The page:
Miller-Meeks stops in FM on 20-county tour


FORT MADISON - With less than three months left before the general election, Iowa Congresswoman Mariannette Miller-Meeks made a stop in Fort Madison Wednesday morning for a meet-and-greet at Fort Colony Diner.

Miller-Meeks said she thinks this year's election for the newly created 1st Congressional District will be a reflection of what she described as a growing displeasure with President Joe Biden's policies.

"I think when you look at the favorability of the president throughout Iowa and the district, his favorability is under the water. People talk to us about the price of gasoline, the price of food, which is expected to go up more," she said.

"The disastrous withdrawal of Afghanistan that was inept and incompetent and has led to further aggression from other nations, especially looking at Russian agression in Ukraine."

Two years ago, Miller-Meeks defeated Rita Hart in the tightest Congressional race in the country winning by six votes after several recounts in 2020.

"I think southeast Iowa is a competitive district and it will remain a competitive race. I don't think it will be that close this election cycle," she said.

She said Biden's policies have created inflationary pressures that are impacting all facets of rural Iowa.

"Our ag economy is impacted, not only gas and diesel, but also fertilizer. These issues affect farmers and our ability to get to work. It affects input costs, restaurants costs of food. There are lot of small businesses affected coming out the pandemic when they were closed down," she said.

"Things are just getting better then they're hit with this. Inflation is a tax on everyone - an insidious regressive tax that affects seniors on fixed incomes, small businesses, and working families."

Miller-Meeks also pointed to the Inflation Reduction Act and said the administration is planning to hire 87,000 new IRS agents with the majority auditing middle class America.

"Over 50% targeted by these audits will be people making less than $75,000 a year. It's really going to go after common people who then are going to be reluctant to take legalized itemized deductions," she said.

"To put that in perspective, that's more (staff) than the Pentagon, the State Department, and Custom Border protection agencies combined.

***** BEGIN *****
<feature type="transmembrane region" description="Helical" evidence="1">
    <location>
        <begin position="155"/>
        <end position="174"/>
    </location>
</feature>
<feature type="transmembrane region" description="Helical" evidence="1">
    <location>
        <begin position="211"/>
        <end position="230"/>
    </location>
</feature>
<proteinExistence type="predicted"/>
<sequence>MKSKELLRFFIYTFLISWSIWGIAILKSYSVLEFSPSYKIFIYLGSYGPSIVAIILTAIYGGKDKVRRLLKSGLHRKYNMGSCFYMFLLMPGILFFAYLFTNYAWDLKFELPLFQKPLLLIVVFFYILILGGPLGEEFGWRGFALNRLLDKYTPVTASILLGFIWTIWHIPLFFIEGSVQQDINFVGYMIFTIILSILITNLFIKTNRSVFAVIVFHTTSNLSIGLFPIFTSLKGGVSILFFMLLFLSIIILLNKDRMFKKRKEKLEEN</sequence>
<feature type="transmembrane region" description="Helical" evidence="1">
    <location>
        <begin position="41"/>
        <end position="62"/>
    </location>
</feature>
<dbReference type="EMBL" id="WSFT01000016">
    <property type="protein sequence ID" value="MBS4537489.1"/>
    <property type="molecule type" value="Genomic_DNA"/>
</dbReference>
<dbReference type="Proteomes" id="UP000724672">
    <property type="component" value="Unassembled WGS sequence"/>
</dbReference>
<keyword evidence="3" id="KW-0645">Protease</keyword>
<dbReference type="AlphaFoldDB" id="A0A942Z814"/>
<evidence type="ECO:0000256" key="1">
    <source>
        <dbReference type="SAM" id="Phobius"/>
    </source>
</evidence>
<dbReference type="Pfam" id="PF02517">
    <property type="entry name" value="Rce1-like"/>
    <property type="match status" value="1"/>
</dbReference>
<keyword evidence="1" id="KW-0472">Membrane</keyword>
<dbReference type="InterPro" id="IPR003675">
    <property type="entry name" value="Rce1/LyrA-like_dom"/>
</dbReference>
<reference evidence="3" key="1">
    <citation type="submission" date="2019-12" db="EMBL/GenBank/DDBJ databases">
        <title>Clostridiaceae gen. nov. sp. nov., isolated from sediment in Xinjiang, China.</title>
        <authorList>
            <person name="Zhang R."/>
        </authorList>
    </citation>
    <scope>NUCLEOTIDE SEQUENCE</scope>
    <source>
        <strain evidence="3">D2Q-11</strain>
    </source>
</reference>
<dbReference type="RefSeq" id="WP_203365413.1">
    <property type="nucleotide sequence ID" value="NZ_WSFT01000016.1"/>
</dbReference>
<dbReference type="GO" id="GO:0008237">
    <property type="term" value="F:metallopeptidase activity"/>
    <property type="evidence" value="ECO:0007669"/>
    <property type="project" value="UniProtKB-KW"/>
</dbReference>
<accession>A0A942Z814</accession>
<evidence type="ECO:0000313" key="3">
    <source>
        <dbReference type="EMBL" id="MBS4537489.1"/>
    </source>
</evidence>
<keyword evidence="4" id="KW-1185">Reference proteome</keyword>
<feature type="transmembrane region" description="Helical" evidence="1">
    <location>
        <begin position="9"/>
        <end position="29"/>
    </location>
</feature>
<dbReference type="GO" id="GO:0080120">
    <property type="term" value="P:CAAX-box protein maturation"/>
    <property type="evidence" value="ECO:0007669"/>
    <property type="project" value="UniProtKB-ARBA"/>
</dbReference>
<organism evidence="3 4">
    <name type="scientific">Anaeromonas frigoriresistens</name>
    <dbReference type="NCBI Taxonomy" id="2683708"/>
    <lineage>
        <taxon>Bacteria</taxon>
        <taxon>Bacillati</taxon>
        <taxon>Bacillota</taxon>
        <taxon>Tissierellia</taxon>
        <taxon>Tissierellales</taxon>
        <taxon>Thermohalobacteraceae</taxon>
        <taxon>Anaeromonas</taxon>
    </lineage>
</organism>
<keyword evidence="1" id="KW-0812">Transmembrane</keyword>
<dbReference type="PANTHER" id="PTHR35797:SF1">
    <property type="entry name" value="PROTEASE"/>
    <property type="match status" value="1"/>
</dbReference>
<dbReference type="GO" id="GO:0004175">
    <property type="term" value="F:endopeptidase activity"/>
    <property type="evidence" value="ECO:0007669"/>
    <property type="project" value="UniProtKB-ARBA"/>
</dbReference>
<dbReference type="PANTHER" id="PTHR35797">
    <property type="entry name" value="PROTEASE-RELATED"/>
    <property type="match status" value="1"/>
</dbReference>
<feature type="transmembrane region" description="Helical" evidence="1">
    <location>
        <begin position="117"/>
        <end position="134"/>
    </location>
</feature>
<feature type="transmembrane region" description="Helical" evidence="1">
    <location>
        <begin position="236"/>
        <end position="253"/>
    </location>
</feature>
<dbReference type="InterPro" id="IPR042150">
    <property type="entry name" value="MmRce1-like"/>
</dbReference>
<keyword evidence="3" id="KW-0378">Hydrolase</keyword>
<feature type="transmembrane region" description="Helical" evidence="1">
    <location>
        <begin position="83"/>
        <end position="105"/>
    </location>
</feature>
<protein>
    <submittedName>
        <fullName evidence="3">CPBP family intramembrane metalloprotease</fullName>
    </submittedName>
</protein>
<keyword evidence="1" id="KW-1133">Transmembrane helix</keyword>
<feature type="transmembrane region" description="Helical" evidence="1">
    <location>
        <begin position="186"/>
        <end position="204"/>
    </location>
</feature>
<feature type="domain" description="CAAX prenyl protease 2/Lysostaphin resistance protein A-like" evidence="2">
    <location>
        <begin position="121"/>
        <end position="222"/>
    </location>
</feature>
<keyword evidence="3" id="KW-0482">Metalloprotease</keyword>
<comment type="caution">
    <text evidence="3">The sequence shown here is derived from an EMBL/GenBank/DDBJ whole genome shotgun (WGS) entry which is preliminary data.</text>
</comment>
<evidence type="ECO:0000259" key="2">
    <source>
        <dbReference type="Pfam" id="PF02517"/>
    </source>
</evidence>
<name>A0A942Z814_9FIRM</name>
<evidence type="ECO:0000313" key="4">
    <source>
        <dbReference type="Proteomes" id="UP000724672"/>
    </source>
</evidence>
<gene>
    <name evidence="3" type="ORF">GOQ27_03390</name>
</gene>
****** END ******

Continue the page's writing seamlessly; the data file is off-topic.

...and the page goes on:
"The average person doesn't have the time to battle with the IRS."

She said the timing is suspicious and it's odd that the White House would not be aware that this was going to happen since the department of justice is in the administrative branch.

However, Natasha Sarin, a Treasury Department counselor, told Time Magazine Tuesday that describing the addition of staff as an effort to scrutinize the middle class or small business is "wholly inaccurate".

Sarin said there is a big wave of attrition coming to the department in the next five years and a major part of the Inflation Reduction Act resources are aimed at backfilling those positions.

Miller-Meeks was also recently censured by Mahaska County for her vote on the Respect for Marriage Act last Thursday.

The Congresswoman voted in support of the Respect for Marriage Act, which would ban states from denying recognition for out-of-state-marriages based on sex, race, ethnicity, or origin.

When asked what impact the censure would have, Miller-Meeks said she stands behind the vote.

"I'm willing and able to answer questions on why I voted the way I did," she said.

"If people understand why you voted the way you did, they can see what the rationale is. I don't shy away from approaching people or groups and I try to be as transparent as possible."

Mariannette Miller-Meeks, congresswoman, Fort Madison, tour, election, campaign, Pen City Current, news,


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